Starred Up

Starred Up ★★★★½

This review may contain spoilers. I can handle the truth.

This review may contain spoilers.

Based on a script by a former prison therapist, Starred Up is a brutal and stark look at prison life that centers around a father and son trying to reconnect. What makes this film so successful, in a somewhat tired genre, is its laconic approach to exposition and its physical depiction of its characters' development.

Director David Mackenzie begins with a minimalist visual narrative so that whenever any information or exposition is handed to us, we devour them like the tiny bread crumbs they are. A toothbrush shiv, bottles of oil, double bubble, just an accumulation of little details. This minimalism coupled with the oppressive visual construct of a prison provides for a sort of claustrophobic chamber drama, replete with metal bars, tiny windows, and mesh wire.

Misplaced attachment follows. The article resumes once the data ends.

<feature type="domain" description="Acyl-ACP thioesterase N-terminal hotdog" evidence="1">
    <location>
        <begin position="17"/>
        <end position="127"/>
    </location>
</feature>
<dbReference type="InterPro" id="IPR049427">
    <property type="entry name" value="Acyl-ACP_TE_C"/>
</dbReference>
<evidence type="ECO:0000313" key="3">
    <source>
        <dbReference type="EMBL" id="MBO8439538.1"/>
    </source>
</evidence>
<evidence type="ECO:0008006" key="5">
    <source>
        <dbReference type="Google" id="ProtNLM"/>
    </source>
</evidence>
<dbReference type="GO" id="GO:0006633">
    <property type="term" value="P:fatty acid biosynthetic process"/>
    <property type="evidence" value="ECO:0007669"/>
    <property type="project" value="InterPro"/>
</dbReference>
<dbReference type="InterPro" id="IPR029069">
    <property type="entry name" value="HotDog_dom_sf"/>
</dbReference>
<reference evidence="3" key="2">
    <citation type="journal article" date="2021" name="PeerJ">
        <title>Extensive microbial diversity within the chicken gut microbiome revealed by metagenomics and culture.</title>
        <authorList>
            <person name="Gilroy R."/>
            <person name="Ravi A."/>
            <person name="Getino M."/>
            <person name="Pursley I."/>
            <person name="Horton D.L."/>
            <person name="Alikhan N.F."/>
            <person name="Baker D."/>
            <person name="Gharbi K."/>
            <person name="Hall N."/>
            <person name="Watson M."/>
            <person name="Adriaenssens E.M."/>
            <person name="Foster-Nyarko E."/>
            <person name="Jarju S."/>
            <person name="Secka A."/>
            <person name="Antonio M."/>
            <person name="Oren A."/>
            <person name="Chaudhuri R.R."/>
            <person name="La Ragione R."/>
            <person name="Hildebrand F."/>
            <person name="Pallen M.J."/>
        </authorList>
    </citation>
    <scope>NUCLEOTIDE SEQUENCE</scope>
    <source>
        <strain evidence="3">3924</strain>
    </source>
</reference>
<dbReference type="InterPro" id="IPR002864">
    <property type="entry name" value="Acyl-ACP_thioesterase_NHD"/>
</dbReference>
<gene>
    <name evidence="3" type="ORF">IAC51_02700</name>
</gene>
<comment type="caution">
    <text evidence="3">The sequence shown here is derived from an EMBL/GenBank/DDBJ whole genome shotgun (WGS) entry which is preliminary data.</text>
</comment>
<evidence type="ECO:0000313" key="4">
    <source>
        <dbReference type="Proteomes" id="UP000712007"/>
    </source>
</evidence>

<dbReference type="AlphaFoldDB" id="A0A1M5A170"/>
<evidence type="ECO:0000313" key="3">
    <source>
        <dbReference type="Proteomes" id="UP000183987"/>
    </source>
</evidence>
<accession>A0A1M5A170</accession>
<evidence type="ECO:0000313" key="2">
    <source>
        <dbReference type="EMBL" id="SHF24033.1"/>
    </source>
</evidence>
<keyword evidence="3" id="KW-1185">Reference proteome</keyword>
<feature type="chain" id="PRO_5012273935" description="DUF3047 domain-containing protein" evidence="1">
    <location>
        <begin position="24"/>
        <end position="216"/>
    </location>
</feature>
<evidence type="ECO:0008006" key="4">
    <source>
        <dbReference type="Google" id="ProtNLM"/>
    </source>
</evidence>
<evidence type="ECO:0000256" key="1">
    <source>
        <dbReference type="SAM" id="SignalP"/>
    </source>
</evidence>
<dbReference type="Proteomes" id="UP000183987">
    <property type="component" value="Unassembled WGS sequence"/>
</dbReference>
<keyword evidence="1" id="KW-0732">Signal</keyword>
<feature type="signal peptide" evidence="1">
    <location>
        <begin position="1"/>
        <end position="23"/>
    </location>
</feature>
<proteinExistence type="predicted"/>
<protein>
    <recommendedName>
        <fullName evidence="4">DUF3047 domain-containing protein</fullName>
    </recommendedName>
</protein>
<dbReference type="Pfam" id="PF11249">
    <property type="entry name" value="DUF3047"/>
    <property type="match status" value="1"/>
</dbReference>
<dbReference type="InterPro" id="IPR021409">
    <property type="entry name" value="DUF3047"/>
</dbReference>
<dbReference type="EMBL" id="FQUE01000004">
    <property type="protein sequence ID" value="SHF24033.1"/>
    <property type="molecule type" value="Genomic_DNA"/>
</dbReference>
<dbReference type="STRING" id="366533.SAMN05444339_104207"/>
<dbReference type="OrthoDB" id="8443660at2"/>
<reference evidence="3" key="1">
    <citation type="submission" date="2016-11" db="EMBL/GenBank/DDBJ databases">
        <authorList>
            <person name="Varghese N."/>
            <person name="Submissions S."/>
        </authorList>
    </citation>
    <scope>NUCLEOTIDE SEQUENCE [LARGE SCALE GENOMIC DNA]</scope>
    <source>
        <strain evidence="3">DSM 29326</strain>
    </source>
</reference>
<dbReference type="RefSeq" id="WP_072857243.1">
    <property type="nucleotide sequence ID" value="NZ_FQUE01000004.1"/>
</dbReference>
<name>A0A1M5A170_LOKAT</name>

The real stunning part of this movie is the language, and I'm not talking about the dialogue. The physical and visual language these characters converse in is fascinating and Mackenzie really knows how to get an authentic physical performance from his actors. The actual dialogue is mostly a series of extremely harsh expletives in terse and repetitive fashion, but the flying insults and chest thumping transform into a translatable language of seething hurt feelings. These characters are so wound up and have so much to say yet they are incapable of articulating themselves. The closest conversation the father and son can really have is by touching heads(a repeated image used in great fashion). This inability to communicate is just a symptom of prison and it's the reason why all the unfortunate outcomes that follow are always rooted behind some sort of misunderstanding.

Towards the end, the film transforms into a fairly standard chamber tragedy but earns such a vulnerable and tender moment from its two leads. Dialogue like, "Daddy's here" can get dangerously close to cheesy, but the cathartic moment of reconnection in a fatherly embrace works so well when prefaced by such an explosive and frustrating push and pull between the characters. In a strange and sublime way Starred Up does what many other great prison films have done as well: it becomes a story about family.

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